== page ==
Moultrie remained a prisoner until he was exchanged for Major General John Burgoyne in 1782.

Moultrie was elected to the state House of Representatives in 1782 and as lieutenant governor in 1783; he was elected governor the next year. As governor, he was instrumental in creating the county court system and in moving the state capital from Charleston to Columbia. He was later elected to the state senate and to a second term as governor. He remained in public office until 1794.

In 1802, he published Memoirs of the American Revolution, still considered the best firsthand account of the struggle for independence in the Southern states. William Moultrie died in Charleston on September 27, 1805, and was buried in the family cemetery on his son’s property at Windsor Hill north of Charleston.

Fast-forward to 1922 when Mayor Thomas Stoney began a landfill program that included the west end of the peninsula. Envisioned as a possible playground, a park was opened in 1930, originally larger than it is today. Later, amid great opposition, the city sold part of the land to the developers of the Sergeant Jasper apartments. The playground, quite naturally, was named after the great Revolutionary War hero William Moultrie.

Since 1777, the stunning victory at Fort Sullivan continues to be commemorated in Charleston on June 28; most recently, the Palmetto Society has sponsored a Carolina Day parade from Washington Park to White Point Garden, where a resounding speech is made by a prominent historian. In 2007, a full-length statue of Moultrie was erected in White Point Garden. Unsurprisingly, the victorious general faces the fort that he bravely defended nearly 250 years earlier.

Also, in 2007, Darla Moore, one of the state’s most accomplished businesswomen, founded and was the initial benefactor of the Charleston Parks Conservancy. Its mission is “to inspire the people of Charleston to connect with their parks and together create stunning public spaces and a strong community.”

By 2008 and 2009, the newly formed conservancy began laying plans for a redevelopment of both Colonial Lake and the adjacent Moultrie Playground. In November 2016, a group of neighbors began fundraising to revitalize Moultrie Playground and raised more than $300,000 to renovate the basketball courts and provide additional seating. In partnership with the city of Charleston Parks Department and generous donors, the conservancy also added a pickleball court and renovated walkways.

When Steve and Ann Rhodes moved to Charleston, they fell “in love with Charleston’s gardens.” It was not long before they joined their neighbors in committing to the redevelopment of Moultrie Playground.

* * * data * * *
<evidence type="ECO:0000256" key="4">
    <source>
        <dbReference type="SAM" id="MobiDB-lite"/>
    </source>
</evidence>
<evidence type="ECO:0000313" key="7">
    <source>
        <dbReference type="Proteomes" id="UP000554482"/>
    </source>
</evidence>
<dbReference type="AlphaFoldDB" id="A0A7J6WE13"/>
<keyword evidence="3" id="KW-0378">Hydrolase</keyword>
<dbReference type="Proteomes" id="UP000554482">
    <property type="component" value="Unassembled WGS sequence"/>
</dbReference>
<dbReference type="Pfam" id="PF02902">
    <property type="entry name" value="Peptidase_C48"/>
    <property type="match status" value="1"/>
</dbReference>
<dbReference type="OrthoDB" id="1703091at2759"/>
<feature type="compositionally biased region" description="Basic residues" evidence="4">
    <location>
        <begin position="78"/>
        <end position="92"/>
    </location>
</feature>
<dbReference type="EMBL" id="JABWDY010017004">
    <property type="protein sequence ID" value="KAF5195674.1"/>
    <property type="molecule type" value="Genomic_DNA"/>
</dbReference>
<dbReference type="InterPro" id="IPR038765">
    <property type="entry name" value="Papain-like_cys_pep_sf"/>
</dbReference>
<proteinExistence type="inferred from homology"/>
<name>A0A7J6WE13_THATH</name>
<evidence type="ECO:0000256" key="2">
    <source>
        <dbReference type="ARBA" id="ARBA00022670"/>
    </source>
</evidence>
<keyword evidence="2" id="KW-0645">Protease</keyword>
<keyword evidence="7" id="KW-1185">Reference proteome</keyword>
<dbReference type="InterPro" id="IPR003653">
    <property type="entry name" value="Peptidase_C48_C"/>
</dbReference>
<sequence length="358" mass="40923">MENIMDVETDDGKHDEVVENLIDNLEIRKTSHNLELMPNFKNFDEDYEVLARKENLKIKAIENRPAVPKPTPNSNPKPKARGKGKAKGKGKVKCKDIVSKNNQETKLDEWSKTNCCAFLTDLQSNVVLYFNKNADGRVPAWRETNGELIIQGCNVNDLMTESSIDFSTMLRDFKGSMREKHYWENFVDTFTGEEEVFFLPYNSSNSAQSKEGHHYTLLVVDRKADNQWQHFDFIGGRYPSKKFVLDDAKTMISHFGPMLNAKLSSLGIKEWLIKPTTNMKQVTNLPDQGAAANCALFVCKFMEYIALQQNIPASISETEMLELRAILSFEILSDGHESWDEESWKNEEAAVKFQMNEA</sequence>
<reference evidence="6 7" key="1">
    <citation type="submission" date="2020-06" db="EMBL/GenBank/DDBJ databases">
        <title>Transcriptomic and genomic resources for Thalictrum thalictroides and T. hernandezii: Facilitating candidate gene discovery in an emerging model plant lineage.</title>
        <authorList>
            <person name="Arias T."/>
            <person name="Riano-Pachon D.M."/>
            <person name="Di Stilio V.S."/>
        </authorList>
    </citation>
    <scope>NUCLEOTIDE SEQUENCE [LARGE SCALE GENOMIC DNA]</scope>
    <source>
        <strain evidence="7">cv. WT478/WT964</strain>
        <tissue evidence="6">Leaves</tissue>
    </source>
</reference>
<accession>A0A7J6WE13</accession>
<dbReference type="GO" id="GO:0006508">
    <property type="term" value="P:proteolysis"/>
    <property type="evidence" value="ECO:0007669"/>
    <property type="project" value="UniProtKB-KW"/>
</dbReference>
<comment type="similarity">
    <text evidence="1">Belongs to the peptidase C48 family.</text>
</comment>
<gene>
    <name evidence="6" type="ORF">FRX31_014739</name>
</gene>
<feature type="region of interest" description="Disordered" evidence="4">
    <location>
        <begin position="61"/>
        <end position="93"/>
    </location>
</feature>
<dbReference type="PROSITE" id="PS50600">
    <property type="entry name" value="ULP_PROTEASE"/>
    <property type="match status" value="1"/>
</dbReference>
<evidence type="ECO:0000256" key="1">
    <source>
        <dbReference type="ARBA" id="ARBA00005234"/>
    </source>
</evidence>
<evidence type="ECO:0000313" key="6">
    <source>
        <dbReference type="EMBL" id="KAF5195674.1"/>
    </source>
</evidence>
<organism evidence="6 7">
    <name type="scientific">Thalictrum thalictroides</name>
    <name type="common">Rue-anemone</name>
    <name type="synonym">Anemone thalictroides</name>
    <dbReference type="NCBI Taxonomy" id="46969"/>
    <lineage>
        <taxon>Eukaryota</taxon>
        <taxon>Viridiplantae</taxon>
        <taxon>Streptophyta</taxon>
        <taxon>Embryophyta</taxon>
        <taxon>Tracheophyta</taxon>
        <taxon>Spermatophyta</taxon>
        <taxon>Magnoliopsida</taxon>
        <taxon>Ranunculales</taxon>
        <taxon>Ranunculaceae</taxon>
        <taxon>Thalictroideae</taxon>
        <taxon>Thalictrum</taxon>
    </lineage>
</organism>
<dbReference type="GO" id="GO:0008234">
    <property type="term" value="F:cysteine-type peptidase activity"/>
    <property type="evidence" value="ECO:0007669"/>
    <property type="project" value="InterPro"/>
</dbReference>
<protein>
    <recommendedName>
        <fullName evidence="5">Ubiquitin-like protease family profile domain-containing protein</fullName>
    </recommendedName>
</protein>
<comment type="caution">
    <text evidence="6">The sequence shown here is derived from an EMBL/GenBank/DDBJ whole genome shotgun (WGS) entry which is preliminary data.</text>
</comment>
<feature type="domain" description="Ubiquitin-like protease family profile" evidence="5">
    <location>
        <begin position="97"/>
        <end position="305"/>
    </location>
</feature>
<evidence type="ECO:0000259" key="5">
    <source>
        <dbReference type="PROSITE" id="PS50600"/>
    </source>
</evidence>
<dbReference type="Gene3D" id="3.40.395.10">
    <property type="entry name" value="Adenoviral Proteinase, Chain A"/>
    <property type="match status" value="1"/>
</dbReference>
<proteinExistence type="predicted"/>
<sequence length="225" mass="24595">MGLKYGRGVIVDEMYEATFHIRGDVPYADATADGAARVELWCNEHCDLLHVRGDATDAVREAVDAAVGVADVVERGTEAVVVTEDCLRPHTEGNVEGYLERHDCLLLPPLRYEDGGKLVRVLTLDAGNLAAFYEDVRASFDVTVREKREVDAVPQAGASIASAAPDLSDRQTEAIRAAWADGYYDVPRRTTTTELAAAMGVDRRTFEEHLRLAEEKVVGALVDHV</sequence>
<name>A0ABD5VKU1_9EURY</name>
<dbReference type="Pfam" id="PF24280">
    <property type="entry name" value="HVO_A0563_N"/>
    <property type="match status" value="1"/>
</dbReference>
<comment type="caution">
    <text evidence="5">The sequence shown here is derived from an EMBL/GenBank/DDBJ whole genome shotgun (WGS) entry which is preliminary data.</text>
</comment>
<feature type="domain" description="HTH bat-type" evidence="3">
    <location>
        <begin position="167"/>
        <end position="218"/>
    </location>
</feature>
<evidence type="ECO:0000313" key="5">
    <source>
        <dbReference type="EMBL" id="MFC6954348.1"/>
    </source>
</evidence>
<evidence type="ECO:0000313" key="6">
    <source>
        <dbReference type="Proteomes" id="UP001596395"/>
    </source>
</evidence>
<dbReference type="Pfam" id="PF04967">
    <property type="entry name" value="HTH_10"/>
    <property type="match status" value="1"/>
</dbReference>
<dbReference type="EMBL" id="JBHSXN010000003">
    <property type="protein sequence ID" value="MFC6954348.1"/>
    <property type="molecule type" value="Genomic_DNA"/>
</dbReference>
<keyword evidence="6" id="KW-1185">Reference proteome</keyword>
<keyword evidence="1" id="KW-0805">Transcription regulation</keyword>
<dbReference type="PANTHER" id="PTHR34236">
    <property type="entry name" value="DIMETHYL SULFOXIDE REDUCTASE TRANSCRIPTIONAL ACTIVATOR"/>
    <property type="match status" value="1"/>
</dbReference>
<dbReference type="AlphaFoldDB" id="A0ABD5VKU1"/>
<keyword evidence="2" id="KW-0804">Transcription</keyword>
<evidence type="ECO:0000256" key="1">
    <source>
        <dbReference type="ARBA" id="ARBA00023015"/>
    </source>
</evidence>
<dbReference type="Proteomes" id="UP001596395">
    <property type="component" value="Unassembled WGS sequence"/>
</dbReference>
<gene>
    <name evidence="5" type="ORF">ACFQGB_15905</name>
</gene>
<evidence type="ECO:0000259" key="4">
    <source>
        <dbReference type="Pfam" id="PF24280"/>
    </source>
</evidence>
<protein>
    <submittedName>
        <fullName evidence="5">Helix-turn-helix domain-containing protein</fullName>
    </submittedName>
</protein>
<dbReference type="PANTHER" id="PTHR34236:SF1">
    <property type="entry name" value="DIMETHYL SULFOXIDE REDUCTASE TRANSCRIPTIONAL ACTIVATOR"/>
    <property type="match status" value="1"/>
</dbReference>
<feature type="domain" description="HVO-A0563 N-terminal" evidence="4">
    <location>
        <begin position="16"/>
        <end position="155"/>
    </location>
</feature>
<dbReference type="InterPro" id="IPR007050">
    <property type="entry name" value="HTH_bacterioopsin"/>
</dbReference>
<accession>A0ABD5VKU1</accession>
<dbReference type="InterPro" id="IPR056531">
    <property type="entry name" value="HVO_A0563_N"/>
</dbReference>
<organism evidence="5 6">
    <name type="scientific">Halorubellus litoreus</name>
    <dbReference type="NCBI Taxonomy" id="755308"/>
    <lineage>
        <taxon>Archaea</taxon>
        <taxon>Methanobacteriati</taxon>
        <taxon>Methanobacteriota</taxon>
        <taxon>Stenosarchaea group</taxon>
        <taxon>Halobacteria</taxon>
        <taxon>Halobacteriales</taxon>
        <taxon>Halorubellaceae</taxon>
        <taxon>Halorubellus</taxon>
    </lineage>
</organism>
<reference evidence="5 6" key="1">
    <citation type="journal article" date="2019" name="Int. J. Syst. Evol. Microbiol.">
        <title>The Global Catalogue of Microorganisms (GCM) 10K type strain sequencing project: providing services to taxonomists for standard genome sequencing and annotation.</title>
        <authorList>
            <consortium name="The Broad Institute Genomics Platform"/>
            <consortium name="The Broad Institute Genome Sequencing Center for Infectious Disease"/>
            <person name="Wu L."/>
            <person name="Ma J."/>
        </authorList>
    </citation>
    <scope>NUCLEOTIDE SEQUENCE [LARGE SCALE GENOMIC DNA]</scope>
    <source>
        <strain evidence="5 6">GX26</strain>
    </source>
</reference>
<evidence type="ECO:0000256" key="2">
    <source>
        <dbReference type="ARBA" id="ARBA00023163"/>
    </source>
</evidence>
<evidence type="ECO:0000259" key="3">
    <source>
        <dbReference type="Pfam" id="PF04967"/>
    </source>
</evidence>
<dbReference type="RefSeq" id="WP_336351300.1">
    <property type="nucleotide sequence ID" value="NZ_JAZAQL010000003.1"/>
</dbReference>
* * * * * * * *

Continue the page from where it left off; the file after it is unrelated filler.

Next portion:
Once the city and the Charleston Parks Conservancy agreed that capital donors could be recognized with a plaque, the Rhodeses chose to honor a “man of color” who had made significant contributions to horticulture because of “his gentleness, his compassion, his horticultural passion, his commitment to science, his enormous courage in facing racism throughout his life and his desire to help poor sharecroppers across the South.”

Moultrie Playground plaque honoring George Washington Carver. Image provided.

Son of enslaved parents, George Washington Carver was born on a farm near Diamond Grove, Missouri, in the 1860s. He learned to read and write at home, started his formal education at age 12 and went on to become the first African American to enroll at Iowa State College of Agriculture and Mechanic Arts (Iowa State University). Because of Carver’s work in botany and horticulture, Booker T. Washington invited him to join the faculty of Tuskegee Institute (now Tuskegee University). Carver earned an international reputation for his work promoting crop rotation of peanuts, developing more than 300 uses for the peanut and other Southern products such as soybeans and sweet potatoes. Products Carver developed improved the lives of millions worldwide.

The cast bronze plaque is just one of a series of recognitions Carver has received. He was an honorary member of the Royal Society for Arts in London, and in 1943 President Franklin Roosevelt honored him with a national monument in a park near Carver’s home. In 1977, he was elected to the Hall of Fame for Great Americans and was registered in the National Inventors Hall of Fame in 1990. Carver’s latest memorial will be mounted on a granite base near the basketball court and playground area at Moultrie Playground.

So, into the 21st century Broad Street continues to evolve and live up to its reputation as one of the ten great streets in America.

My appreciation to Mendel Rivers, Bob Stockton and Leslie Wade, programs director, Charleston Parks Conservancy, for contributing to this article. It is abbreviated from a chapter in The Evening Post’s upcoming book, Broad Street, Charleston’s Historical Nexus of Power. Anyone with a good Broad Street story is invited to contact